Symptom Tests

[Self-Test] Sensory Processing Disorder in Children

Sensory processing disorder may manifest in various ways, including melting down from sensory overload, or acting up in a scramble for stimulation, or being confused, clumsy, and ineffectual while trying to perform everyday tasks. Could SPD be causing your child’s challenging behavior? Take this self-test and share the results with your doctor.

Reviewed by Carol Stock Kranowitz, M.A.

It’s not uncommon to feel overwhelmed by distracting noises or crowded spaces, but for children with Sensory Processing Disorder (SPD), these sensations disrupt and overwhelm everyday life. SPD is a neurological condition that interferes with the body’s ability to interpret sensory messages from the brain and convert those messages into appropriate motor and behavioral responses.

SPD may make it difficult to filter out unimportant sensory information, like the background noise of a busy school hallway, and causes children to feel overwhelmed and over-stimulated in certain environments. Or SPD may make it difficult to take in important sensory information; a child who has tripped may not react quickly enough to soften her fall, for example. In addition, SPD may make it difficult to pinpoint the source of bodily pain or gauge the appropriate pressure to use when writing with a pencil. SPD may make children feel that their bodies are uncooperative, that they always disappoint others, and that they are failures.

These emotions may manifest as anxiety or temper tantrums or meltdowns — all reactions that may understandably be mistaken for ADHD. But if your child gets upset consistently in the same noisy or smelly environment, or when asked to eat the same specific foods as other kids, or when bothered by itchy tags in his clothing, or when frustrated figuring out how to orient his body to get dressed, he may be dealing with SPD.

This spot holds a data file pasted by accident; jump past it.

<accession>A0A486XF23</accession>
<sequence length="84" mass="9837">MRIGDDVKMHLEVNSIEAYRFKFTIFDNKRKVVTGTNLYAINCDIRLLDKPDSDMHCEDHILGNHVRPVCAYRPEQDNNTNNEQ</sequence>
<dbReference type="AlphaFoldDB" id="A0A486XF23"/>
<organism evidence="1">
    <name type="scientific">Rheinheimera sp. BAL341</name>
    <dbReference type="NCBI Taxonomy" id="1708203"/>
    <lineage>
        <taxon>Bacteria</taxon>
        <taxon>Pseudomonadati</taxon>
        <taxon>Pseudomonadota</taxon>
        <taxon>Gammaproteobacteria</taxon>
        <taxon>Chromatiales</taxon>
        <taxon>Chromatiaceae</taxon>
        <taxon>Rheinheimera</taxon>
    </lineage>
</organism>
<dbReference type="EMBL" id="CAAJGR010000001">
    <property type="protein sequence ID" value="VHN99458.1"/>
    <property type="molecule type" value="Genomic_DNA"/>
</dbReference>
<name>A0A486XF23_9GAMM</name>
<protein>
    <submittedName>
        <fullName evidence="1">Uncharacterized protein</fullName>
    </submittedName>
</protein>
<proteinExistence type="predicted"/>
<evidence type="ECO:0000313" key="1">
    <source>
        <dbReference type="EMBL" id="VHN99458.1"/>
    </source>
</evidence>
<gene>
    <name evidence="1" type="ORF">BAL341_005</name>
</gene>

Other children with SPD crave activities that will stimulate their senses. This could entail riding a bicycle too fast down a steep hill or performing flips on the monkey bars — daredevil acts that could, likewise, look a lot like ADHD hyperactivity.

Sometimes the issue is not over- or under-stimulation. Another difficulty is poor discrimination of sensations. Is the water hot or cold? Is this the right buttonhole? Has the steak been chewed sufficiently before swallowing? Did someone say “Go” or “No?” Is that word “bug” or “dug?” These kids may have sensory processing challenges, not attentional issues.

Difficulties with posture and carrying out unfamiliar, multi-step tasks are another common issue for kids with SPD. They may have poor balance, slump at the table, fatigue easily, stick out their tongue when writing, and fall off the swing. They may have problems with tying shoes, slinging on their backpack, or putting on a seatbelt. The underlying condition may be not ADHD but SPD.

In the self-test below, select ‘Agree’ for statements that accurately describe your child and share the results with your child’s physician.

Adapted from the SPD checklist from the STAR Institute for Sensory Processing Disorder. This is not a diagnostic tool. An occupational therapist trained in sensory integration is the best professional to make an accurate diagnosis through clinical evaluation.

1 comment

  1. My son has SPD. My problem with your questions is that my son can frequently be the opposite of the questions asked. I realize that you have the issues of attention span and interest, but I’d hate for a person to take your test and think SPD may not be an issue. The problem with SPD is the kids (and adults) with it can be a seeker, an avoider, or unresponsive depending on the sense involved and the person’s reaction to that sense. For example, my son seeks large body movement and avoids loud sounds. Maybe more options than agree and disagree would help if you need to keep your questions limited.

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